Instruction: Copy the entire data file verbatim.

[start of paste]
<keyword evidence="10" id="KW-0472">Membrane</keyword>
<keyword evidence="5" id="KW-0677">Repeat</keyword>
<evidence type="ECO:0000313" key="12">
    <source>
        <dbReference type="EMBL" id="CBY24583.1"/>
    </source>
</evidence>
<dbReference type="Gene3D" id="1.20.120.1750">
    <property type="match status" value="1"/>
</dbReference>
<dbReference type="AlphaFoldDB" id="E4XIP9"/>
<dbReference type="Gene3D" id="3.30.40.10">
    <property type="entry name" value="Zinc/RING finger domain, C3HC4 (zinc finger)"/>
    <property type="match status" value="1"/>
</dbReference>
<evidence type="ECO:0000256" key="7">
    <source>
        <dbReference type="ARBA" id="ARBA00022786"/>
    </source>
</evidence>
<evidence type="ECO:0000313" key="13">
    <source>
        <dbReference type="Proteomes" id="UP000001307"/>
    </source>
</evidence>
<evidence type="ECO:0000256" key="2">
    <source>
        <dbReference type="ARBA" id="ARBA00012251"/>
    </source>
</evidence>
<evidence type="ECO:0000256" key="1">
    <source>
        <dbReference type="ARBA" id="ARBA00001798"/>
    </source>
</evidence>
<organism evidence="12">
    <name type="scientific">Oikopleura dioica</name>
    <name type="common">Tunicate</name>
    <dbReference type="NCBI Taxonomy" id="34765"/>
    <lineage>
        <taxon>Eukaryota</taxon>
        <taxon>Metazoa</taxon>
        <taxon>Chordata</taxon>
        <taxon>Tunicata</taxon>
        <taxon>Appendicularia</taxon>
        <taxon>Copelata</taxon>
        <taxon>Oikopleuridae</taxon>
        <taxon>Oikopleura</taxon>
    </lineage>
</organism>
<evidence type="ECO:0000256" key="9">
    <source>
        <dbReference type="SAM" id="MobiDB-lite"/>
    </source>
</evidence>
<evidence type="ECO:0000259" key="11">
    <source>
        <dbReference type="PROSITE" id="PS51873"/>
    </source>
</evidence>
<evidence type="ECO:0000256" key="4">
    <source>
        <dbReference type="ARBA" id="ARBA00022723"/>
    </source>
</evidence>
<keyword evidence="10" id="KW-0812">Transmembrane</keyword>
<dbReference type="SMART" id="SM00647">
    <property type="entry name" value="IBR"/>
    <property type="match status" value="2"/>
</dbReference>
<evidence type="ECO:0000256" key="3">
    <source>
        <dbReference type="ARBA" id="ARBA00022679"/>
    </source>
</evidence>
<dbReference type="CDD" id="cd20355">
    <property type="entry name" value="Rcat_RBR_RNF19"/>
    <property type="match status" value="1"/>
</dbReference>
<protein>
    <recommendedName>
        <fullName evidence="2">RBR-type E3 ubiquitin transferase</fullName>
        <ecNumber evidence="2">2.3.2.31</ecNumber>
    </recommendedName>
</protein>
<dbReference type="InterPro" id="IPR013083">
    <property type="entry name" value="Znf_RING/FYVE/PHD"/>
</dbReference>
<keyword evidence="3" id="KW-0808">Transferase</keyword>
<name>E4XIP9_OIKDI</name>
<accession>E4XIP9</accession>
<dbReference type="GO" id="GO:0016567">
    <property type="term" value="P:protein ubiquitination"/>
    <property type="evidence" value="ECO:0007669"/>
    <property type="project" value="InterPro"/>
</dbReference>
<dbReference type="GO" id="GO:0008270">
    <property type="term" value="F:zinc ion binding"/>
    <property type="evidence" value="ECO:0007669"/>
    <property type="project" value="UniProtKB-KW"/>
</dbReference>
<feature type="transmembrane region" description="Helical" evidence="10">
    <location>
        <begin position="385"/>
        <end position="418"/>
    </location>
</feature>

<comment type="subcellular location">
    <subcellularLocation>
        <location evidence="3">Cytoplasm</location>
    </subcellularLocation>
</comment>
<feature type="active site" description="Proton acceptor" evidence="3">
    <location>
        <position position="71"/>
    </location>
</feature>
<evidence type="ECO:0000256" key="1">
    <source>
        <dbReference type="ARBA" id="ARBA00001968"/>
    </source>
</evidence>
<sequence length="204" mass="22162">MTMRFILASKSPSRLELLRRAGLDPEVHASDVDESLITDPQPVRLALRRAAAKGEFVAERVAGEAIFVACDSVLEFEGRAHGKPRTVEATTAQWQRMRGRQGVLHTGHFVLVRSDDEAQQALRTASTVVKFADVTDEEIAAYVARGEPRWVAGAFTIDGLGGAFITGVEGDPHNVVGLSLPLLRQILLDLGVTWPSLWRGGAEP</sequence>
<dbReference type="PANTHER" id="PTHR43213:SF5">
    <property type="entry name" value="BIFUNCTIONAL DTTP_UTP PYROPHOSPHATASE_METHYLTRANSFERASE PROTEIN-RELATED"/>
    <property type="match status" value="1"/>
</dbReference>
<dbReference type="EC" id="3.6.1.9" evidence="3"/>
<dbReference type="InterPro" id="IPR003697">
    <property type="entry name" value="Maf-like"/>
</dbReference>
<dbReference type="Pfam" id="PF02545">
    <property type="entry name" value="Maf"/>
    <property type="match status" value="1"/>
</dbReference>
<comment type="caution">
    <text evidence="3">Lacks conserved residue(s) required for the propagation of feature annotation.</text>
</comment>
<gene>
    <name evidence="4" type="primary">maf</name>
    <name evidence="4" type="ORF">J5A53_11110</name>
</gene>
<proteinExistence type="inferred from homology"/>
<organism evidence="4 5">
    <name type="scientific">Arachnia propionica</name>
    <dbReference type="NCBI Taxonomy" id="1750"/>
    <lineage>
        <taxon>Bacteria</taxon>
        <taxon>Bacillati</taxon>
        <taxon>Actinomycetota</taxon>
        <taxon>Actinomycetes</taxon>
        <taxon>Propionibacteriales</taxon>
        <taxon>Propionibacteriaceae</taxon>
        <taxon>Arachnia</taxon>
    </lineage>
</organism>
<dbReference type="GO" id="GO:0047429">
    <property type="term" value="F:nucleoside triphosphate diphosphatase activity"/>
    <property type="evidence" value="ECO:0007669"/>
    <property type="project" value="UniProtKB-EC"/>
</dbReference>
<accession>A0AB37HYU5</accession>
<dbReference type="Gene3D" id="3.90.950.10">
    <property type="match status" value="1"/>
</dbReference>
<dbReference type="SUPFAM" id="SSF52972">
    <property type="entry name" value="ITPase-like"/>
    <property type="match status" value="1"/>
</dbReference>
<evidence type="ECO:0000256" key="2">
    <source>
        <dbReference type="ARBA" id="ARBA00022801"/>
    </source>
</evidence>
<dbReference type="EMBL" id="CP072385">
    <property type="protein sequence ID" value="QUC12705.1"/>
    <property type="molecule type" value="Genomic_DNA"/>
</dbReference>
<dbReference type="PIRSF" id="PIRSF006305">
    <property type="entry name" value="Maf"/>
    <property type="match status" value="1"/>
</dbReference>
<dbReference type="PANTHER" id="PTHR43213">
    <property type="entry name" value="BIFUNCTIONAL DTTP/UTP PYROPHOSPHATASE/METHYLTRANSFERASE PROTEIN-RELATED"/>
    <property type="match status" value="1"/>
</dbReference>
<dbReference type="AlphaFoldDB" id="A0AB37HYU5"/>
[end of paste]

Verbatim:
<keyword evidence="10" id="KW-0472">Membrane</keyword>
<keyword evidence="5" id="KW-0677">Repeat</keyword>
<evidence type="ECO:0000313" key="12">
    <source>
        <dbReference type="EMBL" id="CBY24583.1"/>
    </source>
</evidence>
<dbReference type="Gene3D" id="1.20.120.1750">
    <property type="match status" value="1"/>
</dbReference>
<dbReference type="AlphaFoldDB" id="E4XIP9"/>
<dbReference type="Gene3D" id="3.30.40.10">
    <property type="entry name" value="Zinc/RING finger domain, C3HC4 (zinc finger)"/>
    <property type="match status" value="1"/>
</dbReference>
<evidence type="ECO:0000256" key="7">
    <source>
        <dbReference type="ARBA" id="ARBA00022786"/>
    </source>
</evidence>
<evidence type="ECO:0000313" key="13">
    <source>
        <dbReference type="Proteomes" id="UP000001307"/>
    </source>
</evidence>
<evidence type="ECO:0000256" key="2">
    <source>
        <dbReference type="ARBA" id="ARBA00012251"/>
    </source>
</evidence>
<evidence type="ECO:0000256" key="1">
    <source>
        <dbReference type="ARBA" id="ARBA00001798"/>
    </source>
</evidence>
<organism evidence="12">
    <name type="scientific">Oikopleura dioica</name>
    <name type="common">Tunicate</name>
    <dbReference type="NCBI Taxonomy" id="34765"/>
    <lineage>
        <taxon>Eukaryota</taxon>
        <taxon>Metazoa</taxon>
        <taxon>Chordata</taxon>
        <taxon>Tunicata</taxon>
        <taxon>Appendicularia</taxon>
        <taxon>Copelata</taxon>
        <taxon>Oikopleuridae</taxon>
        <taxon>Oikopleura</taxon>
    </lineage>
</organism>
<evidence type="ECO:0000256" key="9">
    <source>
        <dbReference type="SAM" id="MobiDB-lite"/>
    </source>
</evidence>
<evidence type="ECO:0000259" key="11">
    <source>
        <dbReference type="PROSITE" id="PS51873"/>
    </source>
</evidence>
<evidence type="ECO:0000256" key="4">
    <source>
        <dbReference type="ARBA" id="ARBA00022723"/>
    </source>
</evidence>
<keyword evidence="10" id="KW-0812">Transmembrane</keyword>
<dbReference type="SMART" id="SM00647">
    <property type="entry name" value="IBR"/>
    <property type="match status" value="2"/>
</dbReference>
<evidence type="ECO:0000256" key="3">
    <source>
        <dbReference type="ARBA" id="ARBA00022679"/>
    </source>
</evidence>
<dbReference type="CDD" id="cd20355">
    <property type="entry name" value="Rcat_RBR_RNF19"/>
    <property type="match status" value="1"/>
</dbReference>
<protein>
    <recommendedName>
        <fullName evidence="2">RBR-type E3 ubiquitin transferase</fullName>
        <ecNumber evidence="2">2.3.2.31</ecNumber>
    </recommendedName>
</protein>
<dbReference type="InterPro" id="IPR013083">
    <property type="entry name" value="Znf_RING/FYVE/PHD"/>
</dbReference>
<keyword evidence="3" id="KW-0808">Transferase</keyword>
<name>E4XIP9_OIKDI</name>
<accession>E4XIP9</accession>
<dbReference type="GO" id="GO:0016567">
    <property type="term" value="P:protein ubiquitination"/>
    <property type="evidence" value="ECO:0007669"/>
    <property type="project" value="InterPro"/>
</dbReference>
<dbReference type="GO" id="GO:0008270">
    <property type="term" value="F:zinc ion binding"/>
    <property type="evidence" value="ECO:0007669"/>
    <property type="project" value="UniProtKB-KW"/>
</dbReference>
<feature type="transmembrane region" description="Helical" evidence="10">
    <location>
        <begin position="385"/>
        <end position="418"/>
    </location>
</feature>

<comment type="subcellular location">
    <subcellularLocation>
        <location evidence="3">Cytoplasm</location>
    </subcellularLocation>
</comment>
<feature type="active site" description="Proton acceptor" evidence="3">
    <location>
        <position position="71"/>
    </location>
</feature>
<evidence type="ECO:0000256" key="1">
    <source>
        <dbReference type="ARBA" id="ARBA00001968"/>
    </source>
</evidence>
<sequence length="204" mass="22162">MTMRFILASKSPSRLELLRRAGLDPEVHASDVDESLITDPQPVRLALRRAAAKGEFVAERVAGEAIFVACDSVLEFEGRAHGKPRTVEATTAQWQRMRGRQGVLHTGHFVLVRSDDEAQQALRTASTVVKFADVTDEEIAAYVARGEPRWVAGAFTIDGLGGAFITGVEGDPHNVVGLSLPLLRQILLDLGVTWPSLWRGGAEP</sequence>
<dbReference type="PANTHER" id="PTHR43213:SF5">
    <property type="entry name" value="BIFUNCTIONAL DTTP_UTP PYROPHOSPHATASE_METHYLTRANSFERASE PROTEIN-RELATED"/>
    <property type="match status" value="1"/>
</dbReference>
<dbReference type="EC" id="3.6.1.9" evidence="3"/>
<dbReference type="InterPro" id="IPR003697">
    <property type="entry name" value="Maf-like"/>
</dbReference>
<dbReference type="Pfam" id="PF02545">
    <property type="entry name" value="Maf"/>
    <property type="match status" value="1"/>
</dbReference>
<comment type="caution">
    <text evidence="3">Lacks conserved residue(s) required for the propagation of feature annotation.</text>
</comment>
<gene>
    <name evidence="4" type="primary">maf</name>
    <name evidence="4" type="ORF">J5A53_11110</name>
</gene>
<proteinExistence type="inferred from homology"/>
<organism evidence="4 5">
    <name type="scientific">Arachnia propionica</name>
    <dbReference type="NCBI Taxonomy" id="1750"/>
    <lineage>
        <taxon>Bacteria</taxon>
        <taxon>Bacillati</taxon>
        <taxon>Actinomycetota</taxon>
        <taxon>Actinomycetes</taxon>
        <taxon>Propionibacteriales</taxon>
        <taxon>Propionibacteriaceae</taxon>
        <taxon>Arachnia</taxon>
    </lineage>
</organism>
<dbReference type="GO" id="GO:0047429">
    <property type="term" value="F:nucleoside triphosphate diphosphatase activity"/>
    <property type="evidence" value="ECO:0007669"/>
    <property type="project" value="UniProtKB-EC"/>
</dbReference>
<accession>A0AB37HYU5</accession>
<dbReference type="Gene3D" id="3.90.950.10">
    <property type="match status" value="1"/>
</dbReference>
<dbReference type="SUPFAM" id="SSF52972">
    <property type="entry name" value="ITPase-like"/>
    <property type="match status" value="1"/>
</dbReference>
<evidence type="ECO:0000256" key="2">
    <source>
        <dbReference type="ARBA" id="ARBA00022801"/>
    </source>
</evidence>
<dbReference type="EMBL" id="CP072385">
    <property type="protein sequence ID" value="QUC12705.1"/>
    <property type="molecule type" value="Genomic_DNA"/>
</dbReference>
<dbReference type="PIRSF" id="PIRSF006305">
    <property type="entry name" value="Maf"/>
    <property type="match status" value="1"/>
</dbReference>
<dbReference type="PANTHER" id="PTHR43213">
    <property type="entry name" value="BIFUNCTIONAL DTTP/UTP PYROPHOSPHATASE/METHYLTRANSFERASE PROTEIN-RELATED"/>
    <property type="match status" value="1"/>
</dbReference>
<dbReference type="AlphaFoldDB" id="A0AB37HYU5"/>